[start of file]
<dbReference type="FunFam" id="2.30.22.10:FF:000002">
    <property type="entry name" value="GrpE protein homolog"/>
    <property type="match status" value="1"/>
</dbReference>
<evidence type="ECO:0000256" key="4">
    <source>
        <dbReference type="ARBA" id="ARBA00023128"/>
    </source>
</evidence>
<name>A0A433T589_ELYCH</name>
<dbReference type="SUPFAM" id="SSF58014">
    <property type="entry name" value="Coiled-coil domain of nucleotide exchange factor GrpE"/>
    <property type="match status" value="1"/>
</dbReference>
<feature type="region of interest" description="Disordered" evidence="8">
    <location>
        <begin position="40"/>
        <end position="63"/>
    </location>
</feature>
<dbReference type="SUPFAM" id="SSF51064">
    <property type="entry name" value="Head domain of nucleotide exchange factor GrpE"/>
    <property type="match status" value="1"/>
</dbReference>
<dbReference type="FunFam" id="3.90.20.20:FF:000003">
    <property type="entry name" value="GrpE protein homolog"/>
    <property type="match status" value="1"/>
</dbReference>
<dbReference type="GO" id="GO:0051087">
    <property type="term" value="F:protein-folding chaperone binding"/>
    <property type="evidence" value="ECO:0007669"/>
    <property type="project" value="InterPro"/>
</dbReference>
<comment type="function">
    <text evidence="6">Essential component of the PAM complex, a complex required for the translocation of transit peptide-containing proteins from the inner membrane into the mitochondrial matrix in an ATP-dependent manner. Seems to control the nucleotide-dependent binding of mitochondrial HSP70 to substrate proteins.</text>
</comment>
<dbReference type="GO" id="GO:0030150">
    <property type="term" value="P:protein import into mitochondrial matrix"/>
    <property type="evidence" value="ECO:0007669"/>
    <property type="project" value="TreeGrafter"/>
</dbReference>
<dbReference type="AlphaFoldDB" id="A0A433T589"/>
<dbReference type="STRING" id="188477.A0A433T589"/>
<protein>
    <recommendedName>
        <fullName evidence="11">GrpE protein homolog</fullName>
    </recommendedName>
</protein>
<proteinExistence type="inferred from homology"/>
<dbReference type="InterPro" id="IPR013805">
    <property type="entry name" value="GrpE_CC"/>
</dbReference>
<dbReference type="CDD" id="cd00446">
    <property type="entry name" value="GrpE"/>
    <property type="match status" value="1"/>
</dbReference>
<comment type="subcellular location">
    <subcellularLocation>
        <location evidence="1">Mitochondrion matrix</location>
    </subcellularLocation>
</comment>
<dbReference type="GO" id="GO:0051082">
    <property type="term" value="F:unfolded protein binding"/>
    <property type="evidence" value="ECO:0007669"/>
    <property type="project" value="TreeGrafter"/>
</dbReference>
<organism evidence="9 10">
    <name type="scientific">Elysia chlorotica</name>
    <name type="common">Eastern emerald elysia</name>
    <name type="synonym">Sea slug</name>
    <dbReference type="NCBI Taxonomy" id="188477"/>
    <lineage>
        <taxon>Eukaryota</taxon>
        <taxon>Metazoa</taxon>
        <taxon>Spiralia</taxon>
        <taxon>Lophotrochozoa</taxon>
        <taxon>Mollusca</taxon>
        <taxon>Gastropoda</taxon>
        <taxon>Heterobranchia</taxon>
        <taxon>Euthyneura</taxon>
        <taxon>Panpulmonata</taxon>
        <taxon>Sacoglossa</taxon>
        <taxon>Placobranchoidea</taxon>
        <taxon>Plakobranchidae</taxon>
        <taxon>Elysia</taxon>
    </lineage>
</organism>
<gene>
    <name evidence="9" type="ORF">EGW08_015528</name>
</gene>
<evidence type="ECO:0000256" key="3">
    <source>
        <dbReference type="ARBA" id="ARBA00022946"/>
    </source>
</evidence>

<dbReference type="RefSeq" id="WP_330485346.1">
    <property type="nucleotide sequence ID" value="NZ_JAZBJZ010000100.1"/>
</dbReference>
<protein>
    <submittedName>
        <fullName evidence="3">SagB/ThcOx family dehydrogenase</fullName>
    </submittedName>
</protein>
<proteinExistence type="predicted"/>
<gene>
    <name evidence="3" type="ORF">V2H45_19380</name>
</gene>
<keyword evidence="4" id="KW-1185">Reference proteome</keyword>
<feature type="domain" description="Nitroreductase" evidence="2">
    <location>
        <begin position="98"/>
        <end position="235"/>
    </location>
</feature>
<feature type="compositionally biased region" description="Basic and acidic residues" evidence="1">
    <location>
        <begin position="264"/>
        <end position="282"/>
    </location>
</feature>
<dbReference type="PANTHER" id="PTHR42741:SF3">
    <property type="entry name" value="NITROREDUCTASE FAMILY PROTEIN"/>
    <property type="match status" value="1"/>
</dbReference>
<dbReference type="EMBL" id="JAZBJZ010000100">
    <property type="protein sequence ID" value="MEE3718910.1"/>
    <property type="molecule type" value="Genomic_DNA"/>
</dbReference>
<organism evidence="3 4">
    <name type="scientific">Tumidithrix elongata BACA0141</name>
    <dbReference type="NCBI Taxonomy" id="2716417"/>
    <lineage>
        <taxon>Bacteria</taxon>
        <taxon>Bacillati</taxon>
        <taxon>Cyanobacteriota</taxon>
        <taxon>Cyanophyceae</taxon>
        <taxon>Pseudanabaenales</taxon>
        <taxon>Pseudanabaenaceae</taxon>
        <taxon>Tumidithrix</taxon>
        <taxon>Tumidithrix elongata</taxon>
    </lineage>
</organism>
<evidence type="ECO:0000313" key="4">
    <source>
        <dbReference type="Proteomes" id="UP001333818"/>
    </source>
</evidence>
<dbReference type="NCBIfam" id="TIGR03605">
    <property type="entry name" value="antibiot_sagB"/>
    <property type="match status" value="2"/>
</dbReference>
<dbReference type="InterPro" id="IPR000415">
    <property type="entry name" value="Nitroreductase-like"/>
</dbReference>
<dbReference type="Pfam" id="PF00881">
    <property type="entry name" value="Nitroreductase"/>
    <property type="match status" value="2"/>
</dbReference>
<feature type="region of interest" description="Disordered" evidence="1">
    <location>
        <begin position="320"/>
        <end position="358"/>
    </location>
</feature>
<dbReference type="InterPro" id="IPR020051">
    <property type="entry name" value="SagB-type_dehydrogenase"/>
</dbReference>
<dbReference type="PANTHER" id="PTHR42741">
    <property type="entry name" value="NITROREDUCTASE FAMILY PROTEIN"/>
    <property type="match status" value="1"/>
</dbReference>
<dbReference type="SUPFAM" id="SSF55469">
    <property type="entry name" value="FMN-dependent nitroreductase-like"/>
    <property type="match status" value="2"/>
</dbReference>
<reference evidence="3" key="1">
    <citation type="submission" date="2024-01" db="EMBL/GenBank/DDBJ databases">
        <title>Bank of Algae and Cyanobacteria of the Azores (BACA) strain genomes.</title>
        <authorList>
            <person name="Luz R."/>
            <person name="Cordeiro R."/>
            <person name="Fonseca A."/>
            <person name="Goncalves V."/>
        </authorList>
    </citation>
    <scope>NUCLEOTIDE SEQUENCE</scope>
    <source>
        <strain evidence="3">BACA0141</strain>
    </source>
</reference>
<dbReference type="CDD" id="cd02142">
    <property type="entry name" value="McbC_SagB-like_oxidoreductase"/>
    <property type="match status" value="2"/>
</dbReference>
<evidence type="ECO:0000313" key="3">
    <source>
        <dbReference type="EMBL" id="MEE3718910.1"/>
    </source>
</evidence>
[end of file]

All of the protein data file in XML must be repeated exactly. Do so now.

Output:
<dbReference type="FunFam" id="2.30.22.10:FF:000002">
    <property type="entry name" value="GrpE protein homolog"/>
    <property type="match status" value="1"/>
</dbReference>
<evidence type="ECO:0000256" key="4">
    <source>
        <dbReference type="ARBA" id="ARBA00023128"/>
    </source>
</evidence>
<name>A0A433T589_ELYCH</name>
<dbReference type="SUPFAM" id="SSF58014">
    <property type="entry name" value="Coiled-coil domain of nucleotide exchange factor GrpE"/>
    <property type="match status" value="1"/>
</dbReference>
<feature type="region of interest" description="Disordered" evidence="8">
    <location>
        <begin position="40"/>
        <end position="63"/>
    </location>
</feature>
<dbReference type="SUPFAM" id="SSF51064">
    <property type="entry name" value="Head domain of nucleotide exchange factor GrpE"/>
    <property type="match status" value="1"/>
</dbReference>
<dbReference type="FunFam" id="3.90.20.20:FF:000003">
    <property type="entry name" value="GrpE protein homolog"/>
    <property type="match status" value="1"/>
</dbReference>
<dbReference type="GO" id="GO:0051087">
    <property type="term" value="F:protein-folding chaperone binding"/>
    <property type="evidence" value="ECO:0007669"/>
    <property type="project" value="InterPro"/>
</dbReference>
<comment type="function">
    <text evidence="6">Essential component of the PAM complex, a complex required for the translocation of transit peptide-containing proteins from the inner membrane into the mitochondrial matrix in an ATP-dependent manner. Seems to control the nucleotide-dependent binding of mitochondrial HSP70 to substrate proteins.</text>
</comment>
<dbReference type="GO" id="GO:0030150">
    <property type="term" value="P:protein import into mitochondrial matrix"/>
    <property type="evidence" value="ECO:0007669"/>
    <property type="project" value="TreeGrafter"/>
</dbReference>
<dbReference type="AlphaFoldDB" id="A0A433T589"/>
<dbReference type="STRING" id="188477.A0A433T589"/>
<protein>
    <recommendedName>
        <fullName evidence="11">GrpE protein homolog</fullName>
    </recommendedName>
</protein>
<proteinExistence type="inferred from homology"/>
<dbReference type="InterPro" id="IPR013805">
    <property type="entry name" value="GrpE_CC"/>
</dbReference>
<dbReference type="CDD" id="cd00446">
    <property type="entry name" value="GrpE"/>
    <property type="match status" value="1"/>
</dbReference>
<comment type="subcellular location">
    <subcellularLocation>
        <location evidence="1">Mitochondrion matrix</location>
    </subcellularLocation>
</comment>
<dbReference type="GO" id="GO:0051082">
    <property type="term" value="F:unfolded protein binding"/>
    <property type="evidence" value="ECO:0007669"/>
    <property type="project" value="TreeGrafter"/>
</dbReference>
<organism evidence="9 10">
    <name type="scientific">Elysia chlorotica</name>
    <name type="common">Eastern emerald elysia</name>
    <name type="synonym">Sea slug</name>
    <dbReference type="NCBI Taxonomy" id="188477"/>
    <lineage>
        <taxon>Eukaryota</taxon>
        <taxon>Metazoa</taxon>
        <taxon>Spiralia</taxon>
        <taxon>Lophotrochozoa</taxon>
        <taxon>Mollusca</taxon>
        <taxon>Gastropoda</taxon>
        <taxon>Heterobranchia</taxon>
        <taxon>Euthyneura</taxon>
        <taxon>Panpulmonata</taxon>
        <taxon>Sacoglossa</taxon>
        <taxon>Placobranchoidea</taxon>
        <taxon>Plakobranchidae</taxon>
        <taxon>Elysia</taxon>
    </lineage>
</organism>
<gene>
    <name evidence="9" type="ORF">EGW08_015528</name>
</gene>
<evidence type="ECO:0000256" key="3">
    <source>
        <dbReference type="ARBA" id="ARBA00022946"/>
    </source>
</evidence>

<dbReference type="RefSeq" id="WP_330485346.1">
    <property type="nucleotide sequence ID" value="NZ_JAZBJZ010000100.1"/>
</dbReference>
<protein>
    <submittedName>
        <fullName evidence="3">SagB/ThcOx family dehydrogenase</fullName>
    </submittedName>
</protein>
<proteinExistence type="predicted"/>
<gene>
    <name evidence="3" type="ORF">V2H45_19380</name>
</gene>
<keyword evidence="4" id="KW-1185">Reference proteome</keyword>
<feature type="domain" description="Nitroreductase" evidence="2">
    <location>
        <begin position="98"/>
        <end position="235"/>
    </location>
</feature>
<feature type="compositionally biased region" description="Basic and acidic residues" evidence="1">
    <location>
        <begin position="264"/>
        <end position="282"/>
    </location>
</feature>
<dbReference type="PANTHER" id="PTHR42741:SF3">
    <property type="entry name" value="NITROREDUCTASE FAMILY PROTEIN"/>
    <property type="match status" value="1"/>
</dbReference>
<dbReference type="EMBL" id="JAZBJZ010000100">
    <property type="protein sequence ID" value="MEE3718910.1"/>
    <property type="molecule type" value="Genomic_DNA"/>
</dbReference>
<organism evidence="3 4">
    <name type="scientific">Tumidithrix elongata BACA0141</name>
    <dbReference type="NCBI Taxonomy" id="2716417"/>
    <lineage>
        <taxon>Bacteria</taxon>
        <taxon>Bacillati</taxon>
        <taxon>Cyanobacteriota</taxon>
        <taxon>Cyanophyceae</taxon>
        <taxon>Pseudanabaenales</taxon>
        <taxon>Pseudanabaenaceae</taxon>
        <taxon>Tumidithrix</taxon>
        <taxon>Tumidithrix elongata</taxon>
    </lineage>
</organism>
<evidence type="ECO:0000313" key="4">
    <source>
        <dbReference type="Proteomes" id="UP001333818"/>
    </source>
</evidence>
<dbReference type="NCBIfam" id="TIGR03605">
    <property type="entry name" value="antibiot_sagB"/>
    <property type="match status" value="2"/>
</dbReference>
<dbReference type="InterPro" id="IPR000415">
    <property type="entry name" value="Nitroreductase-like"/>
</dbReference>
<dbReference type="Pfam" id="PF00881">
    <property type="entry name" value="Nitroreductase"/>
    <property type="match status" value="2"/>
</dbReference>
<feature type="region of interest" description="Disordered" evidence="1">
    <location>
        <begin position="320"/>
        <end position="358"/>
    </location>
</feature>
<dbReference type="InterPro" id="IPR020051">
    <property type="entry name" value="SagB-type_dehydrogenase"/>
</dbReference>
<dbReference type="PANTHER" id="PTHR42741">
    <property type="entry name" value="NITROREDUCTASE FAMILY PROTEIN"/>
    <property type="match status" value="1"/>
</dbReference>
<dbReference type="SUPFAM" id="SSF55469">
    <property type="entry name" value="FMN-dependent nitroreductase-like"/>
    <property type="match status" value="2"/>
</dbReference>
<reference evidence="3" key="1">
    <citation type="submission" date="2024-01" db="EMBL/GenBank/DDBJ databases">
        <title>Bank of Algae and Cyanobacteria of the Azores (BACA) strain genomes.</title>
        <authorList>
            <person name="Luz R."/>
            <person name="Cordeiro R."/>
            <person name="Fonseca A."/>
            <person name="Goncalves V."/>
        </authorList>
    </citation>
    <scope>NUCLEOTIDE SEQUENCE</scope>
    <source>
        <strain evidence="3">BACA0141</strain>
    </source>
</reference>
<dbReference type="CDD" id="cd02142">
    <property type="entry name" value="McbC_SagB-like_oxidoreductase"/>
    <property type="match status" value="2"/>
</dbReference>
<evidence type="ECO:0000313" key="3">
    <source>
        <dbReference type="EMBL" id="MEE3718910.1"/>
    </source>
</evidence>